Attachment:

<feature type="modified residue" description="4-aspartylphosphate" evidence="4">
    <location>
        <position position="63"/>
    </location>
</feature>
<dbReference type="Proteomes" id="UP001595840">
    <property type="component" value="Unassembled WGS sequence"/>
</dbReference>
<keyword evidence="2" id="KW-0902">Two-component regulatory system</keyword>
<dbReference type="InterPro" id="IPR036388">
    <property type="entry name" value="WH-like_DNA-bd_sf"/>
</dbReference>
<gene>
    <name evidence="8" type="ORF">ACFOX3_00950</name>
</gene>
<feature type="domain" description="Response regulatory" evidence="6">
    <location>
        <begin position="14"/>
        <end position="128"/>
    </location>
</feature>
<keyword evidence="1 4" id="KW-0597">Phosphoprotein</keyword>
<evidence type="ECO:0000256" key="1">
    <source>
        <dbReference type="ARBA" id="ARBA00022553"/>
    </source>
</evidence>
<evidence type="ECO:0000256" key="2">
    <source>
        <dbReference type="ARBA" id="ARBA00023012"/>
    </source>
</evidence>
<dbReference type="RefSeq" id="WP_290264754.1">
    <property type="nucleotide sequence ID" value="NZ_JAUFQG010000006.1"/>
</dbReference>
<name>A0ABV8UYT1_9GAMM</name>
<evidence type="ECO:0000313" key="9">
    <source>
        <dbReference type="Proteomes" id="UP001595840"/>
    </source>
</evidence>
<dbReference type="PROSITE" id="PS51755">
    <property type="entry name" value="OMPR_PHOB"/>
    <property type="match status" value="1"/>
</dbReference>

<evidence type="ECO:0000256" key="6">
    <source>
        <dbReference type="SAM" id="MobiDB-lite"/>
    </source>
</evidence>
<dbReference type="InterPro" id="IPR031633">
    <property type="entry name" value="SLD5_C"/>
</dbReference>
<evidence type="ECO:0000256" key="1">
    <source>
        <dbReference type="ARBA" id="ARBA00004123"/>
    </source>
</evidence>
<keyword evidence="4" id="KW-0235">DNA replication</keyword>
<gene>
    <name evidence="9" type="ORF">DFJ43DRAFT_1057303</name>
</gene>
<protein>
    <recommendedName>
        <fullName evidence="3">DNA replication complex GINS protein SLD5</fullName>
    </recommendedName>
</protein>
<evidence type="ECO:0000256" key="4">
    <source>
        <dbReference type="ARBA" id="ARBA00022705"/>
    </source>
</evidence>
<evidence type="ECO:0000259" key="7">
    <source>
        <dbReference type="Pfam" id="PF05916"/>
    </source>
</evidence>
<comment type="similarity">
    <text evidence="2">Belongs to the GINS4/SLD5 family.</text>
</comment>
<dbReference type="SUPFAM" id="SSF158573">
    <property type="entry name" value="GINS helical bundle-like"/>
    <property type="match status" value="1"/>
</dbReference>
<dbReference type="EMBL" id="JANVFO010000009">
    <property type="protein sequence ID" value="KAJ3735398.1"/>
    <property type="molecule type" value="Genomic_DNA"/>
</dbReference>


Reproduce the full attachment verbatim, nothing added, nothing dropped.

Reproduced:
<feature type="modified residue" description="4-aspartylphosphate" evidence="4">
    <location>
        <position position="63"/>
    </location>
</feature>
<dbReference type="Proteomes" id="UP001595840">
    <property type="component" value="Unassembled WGS sequence"/>
</dbReference>
<keyword evidence="2" id="KW-0902">Two-component regulatory system</keyword>
<dbReference type="InterPro" id="IPR036388">
    <property type="entry name" value="WH-like_DNA-bd_sf"/>
</dbReference>
<gene>
    <name evidence="8" type="ORF">ACFOX3_00950</name>
</gene>
<feature type="domain" description="Response regulatory" evidence="6">
    <location>
        <begin position="14"/>
        <end position="128"/>
    </location>
</feature>
<keyword evidence="1 4" id="KW-0597">Phosphoprotein</keyword>
<evidence type="ECO:0000256" key="1">
    <source>
        <dbReference type="ARBA" id="ARBA00022553"/>
    </source>
</evidence>
<evidence type="ECO:0000256" key="2">
    <source>
        <dbReference type="ARBA" id="ARBA00023012"/>
    </source>
</evidence>
<dbReference type="RefSeq" id="WP_290264754.1">
    <property type="nucleotide sequence ID" value="NZ_JAUFQG010000006.1"/>
</dbReference>
<name>A0ABV8UYT1_9GAMM</name>
<evidence type="ECO:0000313" key="9">
    <source>
        <dbReference type="Proteomes" id="UP001595840"/>
    </source>
</evidence>
<dbReference type="PROSITE" id="PS51755">
    <property type="entry name" value="OMPR_PHOB"/>
    <property type="match status" value="1"/>
</dbReference>

<evidence type="ECO:0000256" key="6">
    <source>
        <dbReference type="SAM" id="MobiDB-lite"/>
    </source>
</evidence>
<dbReference type="InterPro" id="IPR031633">
    <property type="entry name" value="SLD5_C"/>
</dbReference>
<evidence type="ECO:0000256" key="1">
    <source>
        <dbReference type="ARBA" id="ARBA00004123"/>
    </source>
</evidence>
<keyword evidence="4" id="KW-0235">DNA replication</keyword>
<gene>
    <name evidence="9" type="ORF">DFJ43DRAFT_1057303</name>
</gene>
<protein>
    <recommendedName>
        <fullName evidence="3">DNA replication complex GINS protein SLD5</fullName>
    </recommendedName>
</protein>
<evidence type="ECO:0000256" key="4">
    <source>
        <dbReference type="ARBA" id="ARBA00022705"/>
    </source>
</evidence>
<evidence type="ECO:0000259" key="7">
    <source>
        <dbReference type="Pfam" id="PF05916"/>
    </source>
</evidence>
<comment type="similarity">
    <text evidence="2">Belongs to the GINS4/SLD5 family.</text>
</comment>
<dbReference type="SUPFAM" id="SSF158573">
    <property type="entry name" value="GINS helical bundle-like"/>
    <property type="match status" value="1"/>
</dbReference>
<dbReference type="EMBL" id="JANVFO010000009">
    <property type="protein sequence ID" value="KAJ3735398.1"/>
    <property type="molecule type" value="Genomic_DNA"/>
</dbReference>